The Amblers Venture North to Kelly Canyon
September 23, 2022
By Kim Spangler
The diversity of our region never ceases to amaze. A mere 20 minutes north of Sedona off of 89-A lies Kelly Canyon, with a cooling forest and much different rock formations.
“A journey of a thousand miles begins with a single step” … wise words attributed to LauTzu and applicable for any new hiker, like myself, who have joined The Westerners. We hike to begin a new season to see some of the area’s beautiful trails. We hike to learn, to stretch, to move, and to grow.
I came to hiking later in life, and have learned to enjoy the connection one receives with nature while being outside of your normal comfort zones. A good hike will awaken the senses and clear out the cobwebs. I try to listen to each sound - the crunch of the gravel under the boots, the crack and snap of twigs, the flap of a winged creature flying overhead. The sensory pleasures are abundant when you really tune in to your surroundings and take in as much as you can as you meander a new path.
As we set out to hike Kelly Canyon, just south of Flagstaff, led by our hike leader Deb Hicks, and held together by our tailgater Jan Taylor, we immediately noticed that we felt far away from the familiar red rock hiking of Sedona, even though it was just a short ride up 89A through Oak Creek Canyon. Kelly Canyon trail is tucked away off of Forest Service road so it is a hidden gem in the area.
The Kelly Canyon trail is a scenic trail through the forest of Coconino Pines and Douglas firs. Some things that can really make a hike memorable are the wide variety of plants, vegetation, trees, rocks, and grasslands. This trail was one of those, as we passed by meadows, wildflowers, mossy ledges hanging overhead, big orange mushrooms just off the trail, dry creek beds, and a sprinkling of orange and yellow leaves indication that autumn is just around the corner.
As a new hiker it was good to have a trusty pair of hiking poles as we navigated across a few dry creek beds and over the picturesque wavy white sandstone. These moments can transport your mind to far-away places where you feel the world’s ancient formations taking place millions of years ago.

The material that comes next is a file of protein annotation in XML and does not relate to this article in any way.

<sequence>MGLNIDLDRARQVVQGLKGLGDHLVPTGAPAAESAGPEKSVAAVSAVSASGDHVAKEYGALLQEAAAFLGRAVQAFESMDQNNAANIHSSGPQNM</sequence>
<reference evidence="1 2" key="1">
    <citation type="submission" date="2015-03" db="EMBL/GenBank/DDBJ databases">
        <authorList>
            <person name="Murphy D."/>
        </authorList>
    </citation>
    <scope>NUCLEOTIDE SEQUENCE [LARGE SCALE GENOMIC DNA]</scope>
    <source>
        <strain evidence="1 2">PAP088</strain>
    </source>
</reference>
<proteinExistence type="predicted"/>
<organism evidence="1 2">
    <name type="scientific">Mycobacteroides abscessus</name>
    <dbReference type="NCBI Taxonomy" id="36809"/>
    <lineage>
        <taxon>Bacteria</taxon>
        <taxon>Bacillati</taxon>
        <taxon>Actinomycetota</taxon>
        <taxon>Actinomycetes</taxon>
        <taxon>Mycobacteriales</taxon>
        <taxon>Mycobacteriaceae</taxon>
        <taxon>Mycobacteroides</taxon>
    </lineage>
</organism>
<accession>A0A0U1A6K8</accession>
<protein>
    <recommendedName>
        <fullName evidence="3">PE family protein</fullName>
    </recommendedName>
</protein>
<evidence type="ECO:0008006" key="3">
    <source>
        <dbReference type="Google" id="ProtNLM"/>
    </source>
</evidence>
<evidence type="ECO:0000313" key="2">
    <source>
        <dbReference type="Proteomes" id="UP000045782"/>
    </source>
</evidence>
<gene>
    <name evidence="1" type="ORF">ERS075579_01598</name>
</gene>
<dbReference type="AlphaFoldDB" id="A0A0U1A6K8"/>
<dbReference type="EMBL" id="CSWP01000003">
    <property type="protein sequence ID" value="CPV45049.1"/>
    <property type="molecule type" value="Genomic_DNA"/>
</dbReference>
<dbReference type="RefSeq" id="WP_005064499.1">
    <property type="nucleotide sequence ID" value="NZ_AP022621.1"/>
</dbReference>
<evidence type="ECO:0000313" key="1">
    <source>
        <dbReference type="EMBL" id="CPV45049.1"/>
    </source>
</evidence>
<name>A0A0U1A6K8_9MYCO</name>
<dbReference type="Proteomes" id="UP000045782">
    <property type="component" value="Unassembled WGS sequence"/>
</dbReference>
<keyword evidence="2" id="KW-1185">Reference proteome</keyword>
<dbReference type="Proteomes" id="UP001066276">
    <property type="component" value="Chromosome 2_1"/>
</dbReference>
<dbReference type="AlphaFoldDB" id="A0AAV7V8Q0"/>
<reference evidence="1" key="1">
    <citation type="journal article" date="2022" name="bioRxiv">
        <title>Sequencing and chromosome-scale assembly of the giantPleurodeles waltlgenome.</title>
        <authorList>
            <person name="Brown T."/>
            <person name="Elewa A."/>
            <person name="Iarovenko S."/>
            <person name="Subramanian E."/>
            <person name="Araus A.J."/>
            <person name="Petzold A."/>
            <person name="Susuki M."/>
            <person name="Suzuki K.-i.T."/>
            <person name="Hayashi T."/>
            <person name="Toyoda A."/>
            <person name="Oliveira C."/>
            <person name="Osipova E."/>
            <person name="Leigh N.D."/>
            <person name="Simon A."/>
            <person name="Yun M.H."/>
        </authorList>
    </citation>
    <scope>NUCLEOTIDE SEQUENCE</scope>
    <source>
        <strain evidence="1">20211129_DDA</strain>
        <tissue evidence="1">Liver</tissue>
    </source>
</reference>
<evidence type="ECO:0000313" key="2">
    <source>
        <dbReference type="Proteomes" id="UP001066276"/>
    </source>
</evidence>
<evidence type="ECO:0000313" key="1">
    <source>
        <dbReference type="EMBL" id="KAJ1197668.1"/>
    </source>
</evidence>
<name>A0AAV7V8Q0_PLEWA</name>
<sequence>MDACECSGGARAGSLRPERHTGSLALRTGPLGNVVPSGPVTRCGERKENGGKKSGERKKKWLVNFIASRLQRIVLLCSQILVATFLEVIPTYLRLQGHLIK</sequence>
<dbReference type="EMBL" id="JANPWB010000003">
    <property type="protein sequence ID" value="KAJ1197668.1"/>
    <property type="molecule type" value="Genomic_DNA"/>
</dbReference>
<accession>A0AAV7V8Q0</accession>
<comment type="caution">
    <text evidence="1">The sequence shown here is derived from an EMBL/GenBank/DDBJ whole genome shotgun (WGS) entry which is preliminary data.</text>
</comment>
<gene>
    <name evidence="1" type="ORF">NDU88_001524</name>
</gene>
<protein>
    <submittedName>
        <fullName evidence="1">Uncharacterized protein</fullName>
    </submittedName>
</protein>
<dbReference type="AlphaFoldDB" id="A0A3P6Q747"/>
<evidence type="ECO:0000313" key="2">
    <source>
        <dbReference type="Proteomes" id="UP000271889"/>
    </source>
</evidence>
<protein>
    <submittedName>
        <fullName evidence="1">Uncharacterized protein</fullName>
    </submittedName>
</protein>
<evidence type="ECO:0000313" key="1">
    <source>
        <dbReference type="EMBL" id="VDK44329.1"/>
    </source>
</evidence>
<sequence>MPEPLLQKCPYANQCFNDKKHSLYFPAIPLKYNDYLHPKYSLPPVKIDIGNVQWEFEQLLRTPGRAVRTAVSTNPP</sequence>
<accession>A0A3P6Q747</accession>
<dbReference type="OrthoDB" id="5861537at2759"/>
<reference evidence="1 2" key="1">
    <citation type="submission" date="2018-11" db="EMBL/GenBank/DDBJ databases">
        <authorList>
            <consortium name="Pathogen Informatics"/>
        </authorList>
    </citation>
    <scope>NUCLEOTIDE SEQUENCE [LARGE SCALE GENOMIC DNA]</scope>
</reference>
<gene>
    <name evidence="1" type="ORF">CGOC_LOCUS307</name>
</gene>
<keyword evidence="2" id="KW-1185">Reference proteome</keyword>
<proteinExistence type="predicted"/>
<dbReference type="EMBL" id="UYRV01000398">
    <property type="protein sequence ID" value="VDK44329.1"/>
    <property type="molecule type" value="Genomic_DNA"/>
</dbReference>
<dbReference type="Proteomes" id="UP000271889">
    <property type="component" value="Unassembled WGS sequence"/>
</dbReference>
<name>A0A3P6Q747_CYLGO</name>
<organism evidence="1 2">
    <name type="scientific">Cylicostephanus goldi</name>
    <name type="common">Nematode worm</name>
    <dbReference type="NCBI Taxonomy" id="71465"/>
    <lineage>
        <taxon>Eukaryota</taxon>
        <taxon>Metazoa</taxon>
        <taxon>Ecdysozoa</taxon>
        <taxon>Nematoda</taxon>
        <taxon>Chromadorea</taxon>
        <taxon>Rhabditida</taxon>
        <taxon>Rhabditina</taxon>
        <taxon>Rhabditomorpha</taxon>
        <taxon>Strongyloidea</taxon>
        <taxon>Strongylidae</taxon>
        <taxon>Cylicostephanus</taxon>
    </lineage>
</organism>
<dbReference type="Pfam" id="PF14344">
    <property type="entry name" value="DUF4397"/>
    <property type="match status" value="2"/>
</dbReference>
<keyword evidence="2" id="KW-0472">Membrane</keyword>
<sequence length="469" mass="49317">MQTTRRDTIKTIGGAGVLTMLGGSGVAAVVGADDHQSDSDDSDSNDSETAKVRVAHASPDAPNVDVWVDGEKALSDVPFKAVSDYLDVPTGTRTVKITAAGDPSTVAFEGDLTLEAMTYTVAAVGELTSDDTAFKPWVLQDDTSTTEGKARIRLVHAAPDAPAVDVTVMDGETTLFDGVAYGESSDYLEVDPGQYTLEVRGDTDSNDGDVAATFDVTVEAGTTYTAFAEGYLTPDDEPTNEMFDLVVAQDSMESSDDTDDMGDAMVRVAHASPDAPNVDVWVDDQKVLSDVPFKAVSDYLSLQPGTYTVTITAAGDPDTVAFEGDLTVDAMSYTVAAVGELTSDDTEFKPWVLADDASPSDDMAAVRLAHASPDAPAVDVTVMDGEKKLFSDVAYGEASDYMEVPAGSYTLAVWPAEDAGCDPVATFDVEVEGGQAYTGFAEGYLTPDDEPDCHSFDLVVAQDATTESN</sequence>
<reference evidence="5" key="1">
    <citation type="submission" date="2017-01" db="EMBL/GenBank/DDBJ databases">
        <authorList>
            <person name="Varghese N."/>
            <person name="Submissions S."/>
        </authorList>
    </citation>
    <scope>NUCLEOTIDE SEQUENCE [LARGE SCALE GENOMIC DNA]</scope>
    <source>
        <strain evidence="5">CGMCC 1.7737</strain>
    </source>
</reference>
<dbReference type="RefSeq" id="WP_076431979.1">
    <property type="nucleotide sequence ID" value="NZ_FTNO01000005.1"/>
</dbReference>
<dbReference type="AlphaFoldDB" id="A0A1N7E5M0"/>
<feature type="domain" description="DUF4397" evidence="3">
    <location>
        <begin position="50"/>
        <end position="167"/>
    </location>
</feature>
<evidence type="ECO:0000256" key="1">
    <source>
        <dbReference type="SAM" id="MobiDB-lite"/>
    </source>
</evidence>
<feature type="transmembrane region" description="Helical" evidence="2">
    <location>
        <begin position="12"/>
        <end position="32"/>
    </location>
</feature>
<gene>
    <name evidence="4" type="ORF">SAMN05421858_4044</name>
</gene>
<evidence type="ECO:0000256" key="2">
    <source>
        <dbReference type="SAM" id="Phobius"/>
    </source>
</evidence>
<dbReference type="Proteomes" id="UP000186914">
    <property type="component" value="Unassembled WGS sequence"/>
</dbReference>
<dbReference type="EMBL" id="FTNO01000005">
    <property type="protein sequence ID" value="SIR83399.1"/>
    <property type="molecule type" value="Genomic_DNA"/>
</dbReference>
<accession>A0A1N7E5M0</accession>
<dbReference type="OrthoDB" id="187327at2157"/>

Hiking requires keeping your eyes down on the trail ahead, but I always try to stop and look up, and this particular trail offered wonderful optics of striped canyon walls made of Coconino sandstone formed millions of years ago. Dramatic curved slashes of color give your eyes a visual feast and reward you with awe of such unique creations.
Take time to inhale and breathe in the cool canyon air, and you can smell the scent of moss and ferns. The rocks are a haven for the tiny creatures that scatter themselves in the nooks and crannies we saw around us. A tiny flower seems to grow out of rock. A stone has balanced on a ledge. A leaf has landed on a log. Nature always surprises you with all the little observations you take note of on your hikes.
I believe every hike should include a moment that you can take home and really reflect on, whether it be something you see, smell, hear, or feel. For me it was the moment in Kelly Canyon where I leaned into a tree to try to smell what was behind the bark of a Coconino Pine. This scent from within the tree was a wonderful aroma that smelled of vanilla, maple, honey, and cinnamon. I wish I could’ve bottled that scent and take it home. Instead I made a mental note and reminded myself how lucky we are to be out in this serene setting where so many interesting scents and sounds abound.
In getting back to our new hiking season, it was clear my muscles needed this wake up call and my mind needed this nice hiking refresher. Kelly Canyon was a nice way to start the journey of a thousand miles, or in this case, 5 miles and over 500 feet of elevation gain. Taking a few hours to free us up from work, computers, and problems is good for the soul and it was indeed a much-welcomed interlude.
The Sedona Westerners always welcome new members, and we have hikes multiple days of the week for all abilities. If you are interested in joining the club, please visit our website at sedonawesterners.org. You will find an interesting history, the whole season’s list of planned hikes, and a handy membership link. It only takes five minutes to sign and start your new adventures here in the Red Rocks.